10 Useful Tips for the Modern Audio Engineer

While good sounding audio has existed for a while , the process that goes into making it good has changed greatly. So here is a list of a some helpful tips for the new 2015 Audio Engineer.

1) Know Your Plug-Ins

Many studios and engineers have a lot of options of how to process sound. But because of the recent increase in processing power, flexibility, and cost,  people in the modern era are now predominately using plug ins to mix their tracks with. With so much at hand, (especially with with massive bundles like Waves suites), it may be tempting to throw on a plug in that you haven’t used before because you want to try new things. But if you haven’t used it before, it’s ill advised to use it in a song (especially on a clients time) until you know the in’s and outs of the way it operates and sounds.   If you want to use something you haven’t used before, take the time off the clock to play around with it a few times, and learn how the plug in sounds. Because each plug in has a unique character with different types of settings, you will need to spend the time to get it to sound good before plopping it on a channel and turning knobs. For example if you never used the Waves C4 before, but heard from a friend that it’s awesome on the mix bus, you will first need to know how that particular plug in works. While you may know what multi-band compression is and have used other products, chances are it’s not going to sound the same and will require some time to get to know it. So on the clock, go to what you’ve used before, and in your spare time expand your arsenal of tools by getting to know them well.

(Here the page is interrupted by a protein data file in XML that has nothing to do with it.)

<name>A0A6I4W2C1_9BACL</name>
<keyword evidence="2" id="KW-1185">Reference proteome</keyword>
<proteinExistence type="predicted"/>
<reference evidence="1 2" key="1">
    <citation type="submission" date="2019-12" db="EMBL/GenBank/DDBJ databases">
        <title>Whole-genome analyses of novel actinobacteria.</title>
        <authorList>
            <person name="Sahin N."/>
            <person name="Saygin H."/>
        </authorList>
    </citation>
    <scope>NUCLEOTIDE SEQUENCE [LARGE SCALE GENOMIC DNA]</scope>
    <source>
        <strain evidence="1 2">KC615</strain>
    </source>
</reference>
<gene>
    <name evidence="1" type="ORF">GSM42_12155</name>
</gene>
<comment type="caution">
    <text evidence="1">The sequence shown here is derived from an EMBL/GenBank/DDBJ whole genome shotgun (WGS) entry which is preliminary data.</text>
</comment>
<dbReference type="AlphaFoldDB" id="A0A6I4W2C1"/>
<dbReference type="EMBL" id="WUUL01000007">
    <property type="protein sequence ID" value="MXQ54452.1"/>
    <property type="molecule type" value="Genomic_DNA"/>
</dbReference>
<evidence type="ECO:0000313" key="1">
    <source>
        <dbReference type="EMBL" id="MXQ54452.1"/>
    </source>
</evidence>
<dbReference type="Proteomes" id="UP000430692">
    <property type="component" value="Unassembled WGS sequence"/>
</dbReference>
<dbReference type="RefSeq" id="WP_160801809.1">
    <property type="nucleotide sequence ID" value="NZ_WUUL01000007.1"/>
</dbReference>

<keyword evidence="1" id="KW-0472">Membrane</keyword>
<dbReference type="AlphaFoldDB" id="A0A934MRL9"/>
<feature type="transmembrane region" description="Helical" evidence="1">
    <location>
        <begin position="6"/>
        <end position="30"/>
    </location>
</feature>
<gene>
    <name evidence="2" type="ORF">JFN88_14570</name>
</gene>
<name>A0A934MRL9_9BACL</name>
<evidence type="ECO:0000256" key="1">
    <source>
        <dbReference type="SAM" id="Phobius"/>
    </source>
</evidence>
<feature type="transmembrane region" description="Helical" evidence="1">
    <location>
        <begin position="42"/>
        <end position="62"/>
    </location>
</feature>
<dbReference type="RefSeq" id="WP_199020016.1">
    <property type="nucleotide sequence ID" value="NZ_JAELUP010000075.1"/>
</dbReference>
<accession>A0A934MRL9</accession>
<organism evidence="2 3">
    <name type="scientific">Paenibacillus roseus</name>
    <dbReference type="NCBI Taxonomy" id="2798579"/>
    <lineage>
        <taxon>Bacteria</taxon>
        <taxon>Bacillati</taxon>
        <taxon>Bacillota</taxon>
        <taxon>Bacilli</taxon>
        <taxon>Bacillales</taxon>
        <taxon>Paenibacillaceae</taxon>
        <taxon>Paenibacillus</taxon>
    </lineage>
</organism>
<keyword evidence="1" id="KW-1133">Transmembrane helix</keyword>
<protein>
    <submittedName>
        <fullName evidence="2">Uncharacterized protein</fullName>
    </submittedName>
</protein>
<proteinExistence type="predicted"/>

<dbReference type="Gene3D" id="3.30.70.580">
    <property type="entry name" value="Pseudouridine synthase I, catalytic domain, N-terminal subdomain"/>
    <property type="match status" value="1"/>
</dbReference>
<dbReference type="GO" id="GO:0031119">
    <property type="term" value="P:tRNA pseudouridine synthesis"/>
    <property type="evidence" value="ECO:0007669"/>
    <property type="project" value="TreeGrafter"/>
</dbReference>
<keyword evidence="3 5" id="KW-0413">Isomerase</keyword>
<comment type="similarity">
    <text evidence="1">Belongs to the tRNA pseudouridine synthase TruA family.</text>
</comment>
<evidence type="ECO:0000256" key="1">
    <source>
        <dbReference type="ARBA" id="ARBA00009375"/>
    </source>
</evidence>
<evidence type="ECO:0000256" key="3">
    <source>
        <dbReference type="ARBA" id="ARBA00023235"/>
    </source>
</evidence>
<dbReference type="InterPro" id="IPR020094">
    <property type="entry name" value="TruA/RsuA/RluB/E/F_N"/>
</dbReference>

2) Don’t be Deceived by the Look of Plug -Ins (Use your ears!)

I read a post a while ago from a guy who was interested in turning off the GUI interface of his plug ins because they were “deceiving” him. And he’s right. It’s very easy to be persuaded by the look of a plug in, rather than the sound. A perfect example is the Waves Puigtec EQ or the Waves Kramer tape simulation.

Waves Puigtex (Top), Waves MPX Tape Simulator (Bottom)